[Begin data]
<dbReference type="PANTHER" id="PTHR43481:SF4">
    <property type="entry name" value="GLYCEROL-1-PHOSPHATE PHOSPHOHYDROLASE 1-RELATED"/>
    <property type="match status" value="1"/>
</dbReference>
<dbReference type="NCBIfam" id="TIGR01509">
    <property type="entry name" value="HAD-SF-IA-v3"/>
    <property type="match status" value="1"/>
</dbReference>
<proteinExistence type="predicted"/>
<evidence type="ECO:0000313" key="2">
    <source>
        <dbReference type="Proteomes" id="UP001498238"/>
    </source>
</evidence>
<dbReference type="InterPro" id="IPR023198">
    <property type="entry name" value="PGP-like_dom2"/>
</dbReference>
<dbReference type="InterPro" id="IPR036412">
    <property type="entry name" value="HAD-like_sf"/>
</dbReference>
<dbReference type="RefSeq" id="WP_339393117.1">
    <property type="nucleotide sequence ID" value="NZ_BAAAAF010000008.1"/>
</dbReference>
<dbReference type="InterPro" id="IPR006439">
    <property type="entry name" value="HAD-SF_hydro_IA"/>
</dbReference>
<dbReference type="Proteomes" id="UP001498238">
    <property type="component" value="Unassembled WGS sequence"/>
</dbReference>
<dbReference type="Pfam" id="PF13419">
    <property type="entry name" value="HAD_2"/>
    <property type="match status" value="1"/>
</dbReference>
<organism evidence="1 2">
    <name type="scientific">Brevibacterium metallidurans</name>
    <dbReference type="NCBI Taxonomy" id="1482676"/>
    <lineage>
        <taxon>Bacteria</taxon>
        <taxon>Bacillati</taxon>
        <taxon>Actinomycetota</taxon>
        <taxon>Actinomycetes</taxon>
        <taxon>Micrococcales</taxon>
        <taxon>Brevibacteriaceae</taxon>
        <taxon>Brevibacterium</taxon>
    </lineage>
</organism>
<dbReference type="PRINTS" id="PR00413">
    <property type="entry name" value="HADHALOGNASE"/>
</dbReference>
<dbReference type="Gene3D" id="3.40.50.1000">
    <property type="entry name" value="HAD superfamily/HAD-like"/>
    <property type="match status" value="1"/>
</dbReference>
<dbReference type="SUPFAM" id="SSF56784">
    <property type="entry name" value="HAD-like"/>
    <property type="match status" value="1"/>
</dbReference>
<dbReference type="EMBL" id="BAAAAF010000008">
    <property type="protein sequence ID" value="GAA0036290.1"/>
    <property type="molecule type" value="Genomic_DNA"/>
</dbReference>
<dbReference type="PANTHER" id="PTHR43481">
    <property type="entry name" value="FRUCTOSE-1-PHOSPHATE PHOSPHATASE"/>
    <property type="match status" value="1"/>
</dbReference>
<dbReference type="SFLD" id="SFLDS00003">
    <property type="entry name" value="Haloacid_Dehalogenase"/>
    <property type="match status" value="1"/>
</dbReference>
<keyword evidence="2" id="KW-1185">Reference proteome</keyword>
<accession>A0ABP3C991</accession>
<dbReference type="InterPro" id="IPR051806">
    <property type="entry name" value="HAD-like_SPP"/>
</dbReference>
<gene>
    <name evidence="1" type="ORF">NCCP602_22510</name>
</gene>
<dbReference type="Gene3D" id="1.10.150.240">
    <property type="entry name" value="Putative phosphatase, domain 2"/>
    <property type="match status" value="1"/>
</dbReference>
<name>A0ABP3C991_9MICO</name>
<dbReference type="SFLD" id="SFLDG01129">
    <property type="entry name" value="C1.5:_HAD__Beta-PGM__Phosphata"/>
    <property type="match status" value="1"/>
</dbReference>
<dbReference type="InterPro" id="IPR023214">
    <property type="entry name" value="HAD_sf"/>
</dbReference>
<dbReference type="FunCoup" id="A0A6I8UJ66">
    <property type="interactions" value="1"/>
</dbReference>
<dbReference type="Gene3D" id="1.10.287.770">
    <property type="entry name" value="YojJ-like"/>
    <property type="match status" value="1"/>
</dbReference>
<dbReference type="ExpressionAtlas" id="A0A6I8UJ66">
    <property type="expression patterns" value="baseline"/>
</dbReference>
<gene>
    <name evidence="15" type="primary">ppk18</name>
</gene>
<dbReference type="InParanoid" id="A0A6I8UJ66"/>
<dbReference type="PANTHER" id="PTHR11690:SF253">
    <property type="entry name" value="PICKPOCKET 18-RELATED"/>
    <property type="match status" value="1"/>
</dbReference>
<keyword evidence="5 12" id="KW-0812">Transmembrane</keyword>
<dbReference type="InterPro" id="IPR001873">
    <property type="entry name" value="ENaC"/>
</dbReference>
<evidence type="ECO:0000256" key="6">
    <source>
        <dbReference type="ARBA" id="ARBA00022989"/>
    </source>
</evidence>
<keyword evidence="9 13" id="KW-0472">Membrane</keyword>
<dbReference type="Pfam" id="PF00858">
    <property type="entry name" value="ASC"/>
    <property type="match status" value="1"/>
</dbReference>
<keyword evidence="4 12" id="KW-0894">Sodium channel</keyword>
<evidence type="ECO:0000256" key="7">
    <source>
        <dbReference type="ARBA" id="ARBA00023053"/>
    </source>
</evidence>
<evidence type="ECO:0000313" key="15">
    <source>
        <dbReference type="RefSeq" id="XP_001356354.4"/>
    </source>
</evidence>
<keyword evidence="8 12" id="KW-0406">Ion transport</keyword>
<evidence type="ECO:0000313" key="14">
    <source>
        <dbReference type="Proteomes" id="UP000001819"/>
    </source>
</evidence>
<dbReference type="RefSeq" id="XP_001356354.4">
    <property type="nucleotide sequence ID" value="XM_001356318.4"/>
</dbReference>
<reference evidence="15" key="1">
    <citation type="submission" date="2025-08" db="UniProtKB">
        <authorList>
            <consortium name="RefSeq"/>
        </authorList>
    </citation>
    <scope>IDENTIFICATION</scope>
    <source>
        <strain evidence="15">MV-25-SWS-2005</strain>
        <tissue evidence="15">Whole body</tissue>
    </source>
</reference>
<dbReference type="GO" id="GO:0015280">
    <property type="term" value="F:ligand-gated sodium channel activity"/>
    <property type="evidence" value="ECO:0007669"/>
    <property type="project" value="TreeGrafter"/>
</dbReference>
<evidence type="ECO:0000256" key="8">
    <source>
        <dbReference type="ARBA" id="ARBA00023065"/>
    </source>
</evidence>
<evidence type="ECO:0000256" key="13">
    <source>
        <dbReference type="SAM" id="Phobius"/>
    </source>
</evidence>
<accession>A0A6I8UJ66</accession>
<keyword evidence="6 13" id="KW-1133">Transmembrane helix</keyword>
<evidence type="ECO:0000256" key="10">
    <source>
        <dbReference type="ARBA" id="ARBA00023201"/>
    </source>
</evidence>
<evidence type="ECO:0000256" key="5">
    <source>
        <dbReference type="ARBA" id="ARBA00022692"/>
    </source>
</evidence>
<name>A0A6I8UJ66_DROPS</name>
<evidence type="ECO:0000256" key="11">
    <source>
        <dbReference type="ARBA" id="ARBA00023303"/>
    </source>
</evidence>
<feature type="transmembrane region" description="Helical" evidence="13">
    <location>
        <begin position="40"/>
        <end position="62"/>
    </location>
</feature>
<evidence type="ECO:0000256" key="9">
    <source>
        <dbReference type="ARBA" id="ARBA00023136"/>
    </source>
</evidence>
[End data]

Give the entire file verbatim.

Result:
<dbReference type="PANTHER" id="PTHR43481:SF4">
    <property type="entry name" value="GLYCEROL-1-PHOSPHATE PHOSPHOHYDROLASE 1-RELATED"/>
    <property type="match status" value="1"/>
</dbReference>
<dbReference type="NCBIfam" id="TIGR01509">
    <property type="entry name" value="HAD-SF-IA-v3"/>
    <property type="match status" value="1"/>
</dbReference>
<proteinExistence type="predicted"/>
<evidence type="ECO:0000313" key="2">
    <source>
        <dbReference type="Proteomes" id="UP001498238"/>
    </source>
</evidence>
<dbReference type="InterPro" id="IPR023198">
    <property type="entry name" value="PGP-like_dom2"/>
</dbReference>
<dbReference type="InterPro" id="IPR036412">
    <property type="entry name" value="HAD-like_sf"/>
</dbReference>
<dbReference type="RefSeq" id="WP_339393117.1">
    <property type="nucleotide sequence ID" value="NZ_BAAAAF010000008.1"/>
</dbReference>
<dbReference type="InterPro" id="IPR006439">
    <property type="entry name" value="HAD-SF_hydro_IA"/>
</dbReference>
<dbReference type="Proteomes" id="UP001498238">
    <property type="component" value="Unassembled WGS sequence"/>
</dbReference>
<dbReference type="Pfam" id="PF13419">
    <property type="entry name" value="HAD_2"/>
    <property type="match status" value="1"/>
</dbReference>
<organism evidence="1 2">
    <name type="scientific">Brevibacterium metallidurans</name>
    <dbReference type="NCBI Taxonomy" id="1482676"/>
    <lineage>
        <taxon>Bacteria</taxon>
        <taxon>Bacillati</taxon>
        <taxon>Actinomycetota</taxon>
        <taxon>Actinomycetes</taxon>
        <taxon>Micrococcales</taxon>
        <taxon>Brevibacteriaceae</taxon>
        <taxon>Brevibacterium</taxon>
    </lineage>
</organism>
<dbReference type="PRINTS" id="PR00413">
    <property type="entry name" value="HADHALOGNASE"/>
</dbReference>
<dbReference type="Gene3D" id="3.40.50.1000">
    <property type="entry name" value="HAD superfamily/HAD-like"/>
    <property type="match status" value="1"/>
</dbReference>
<dbReference type="SUPFAM" id="SSF56784">
    <property type="entry name" value="HAD-like"/>
    <property type="match status" value="1"/>
</dbReference>
<dbReference type="EMBL" id="BAAAAF010000008">
    <property type="protein sequence ID" value="GAA0036290.1"/>
    <property type="molecule type" value="Genomic_DNA"/>
</dbReference>
<dbReference type="PANTHER" id="PTHR43481">
    <property type="entry name" value="FRUCTOSE-1-PHOSPHATE PHOSPHATASE"/>
    <property type="match status" value="1"/>
</dbReference>
<dbReference type="SFLD" id="SFLDS00003">
    <property type="entry name" value="Haloacid_Dehalogenase"/>
    <property type="match status" value="1"/>
</dbReference>
<keyword evidence="2" id="KW-1185">Reference proteome</keyword>
<accession>A0ABP3C991</accession>
<dbReference type="InterPro" id="IPR051806">
    <property type="entry name" value="HAD-like_SPP"/>
</dbReference>
<gene>
    <name evidence="1" type="ORF">NCCP602_22510</name>
</gene>
<dbReference type="Gene3D" id="1.10.150.240">
    <property type="entry name" value="Putative phosphatase, domain 2"/>
    <property type="match status" value="1"/>
</dbReference>
<name>A0ABP3C991_9MICO</name>
<dbReference type="SFLD" id="SFLDG01129">
    <property type="entry name" value="C1.5:_HAD__Beta-PGM__Phosphata"/>
    <property type="match status" value="1"/>
</dbReference>
<dbReference type="InterPro" id="IPR023214">
    <property type="entry name" value="HAD_sf"/>
</dbReference>
<dbReference type="FunCoup" id="A0A6I8UJ66">
    <property type="interactions" value="1"/>
</dbReference>
<dbReference type="Gene3D" id="1.10.287.770">
    <property type="entry name" value="YojJ-like"/>
    <property type="match status" value="1"/>
</dbReference>
<dbReference type="ExpressionAtlas" id="A0A6I8UJ66">
    <property type="expression patterns" value="baseline"/>
</dbReference>
<gene>
    <name evidence="15" type="primary">ppk18</name>
</gene>
<dbReference type="InParanoid" id="A0A6I8UJ66"/>
<dbReference type="PANTHER" id="PTHR11690:SF253">
    <property type="entry name" value="PICKPOCKET 18-RELATED"/>
    <property type="match status" value="1"/>
</dbReference>
<keyword evidence="5 12" id="KW-0812">Transmembrane</keyword>
<dbReference type="InterPro" id="IPR001873">
    <property type="entry name" value="ENaC"/>
</dbReference>
<evidence type="ECO:0000256" key="6">
    <source>
        <dbReference type="ARBA" id="ARBA00022989"/>
    </source>
</evidence>
<keyword evidence="9 13" id="KW-0472">Membrane</keyword>
<dbReference type="Pfam" id="PF00858">
    <property type="entry name" value="ASC"/>
    <property type="match status" value="1"/>
</dbReference>
<keyword evidence="4 12" id="KW-0894">Sodium channel</keyword>
<evidence type="ECO:0000256" key="7">
    <source>
        <dbReference type="ARBA" id="ARBA00023053"/>
    </source>
</evidence>
<evidence type="ECO:0000313" key="15">
    <source>
        <dbReference type="RefSeq" id="XP_001356354.4"/>
    </source>
</evidence>
<keyword evidence="8 12" id="KW-0406">Ion transport</keyword>
<evidence type="ECO:0000313" key="14">
    <source>
        <dbReference type="Proteomes" id="UP000001819"/>
    </source>
</evidence>
<dbReference type="RefSeq" id="XP_001356354.4">
    <property type="nucleotide sequence ID" value="XM_001356318.4"/>
</dbReference>
<reference evidence="15" key="1">
    <citation type="submission" date="2025-08" db="UniProtKB">
        <authorList>
            <consortium name="RefSeq"/>
        </authorList>
    </citation>
    <scope>IDENTIFICATION</scope>
    <source>
        <strain evidence="15">MV-25-SWS-2005</strain>
        <tissue evidence="15">Whole body</tissue>
    </source>
</reference>
<dbReference type="GO" id="GO:0015280">
    <property type="term" value="F:ligand-gated sodium channel activity"/>
    <property type="evidence" value="ECO:0007669"/>
    <property type="project" value="TreeGrafter"/>
</dbReference>
<evidence type="ECO:0000256" key="8">
    <source>
        <dbReference type="ARBA" id="ARBA00023065"/>
    </source>
</evidence>
<evidence type="ECO:0000256" key="13">
    <source>
        <dbReference type="SAM" id="Phobius"/>
    </source>
</evidence>
<accession>A0A6I8UJ66</accession>
<keyword evidence="6 13" id="KW-1133">Transmembrane helix</keyword>
<evidence type="ECO:0000256" key="10">
    <source>
        <dbReference type="ARBA" id="ARBA00023201"/>
    </source>
</evidence>
<evidence type="ECO:0000256" key="5">
    <source>
        <dbReference type="ARBA" id="ARBA00022692"/>
    </source>
</evidence>
<name>A0A6I8UJ66_DROPS</name>
<evidence type="ECO:0000256" key="11">
    <source>
        <dbReference type="ARBA" id="ARBA00023303"/>
    </source>
</evidence>
<feature type="transmembrane region" description="Helical" evidence="13">
    <location>
        <begin position="40"/>
        <end position="62"/>
    </location>
</feature>
<evidence type="ECO:0000256" key="9">
    <source>
        <dbReference type="ARBA" id="ARBA00023136"/>
    </source>
</evidence>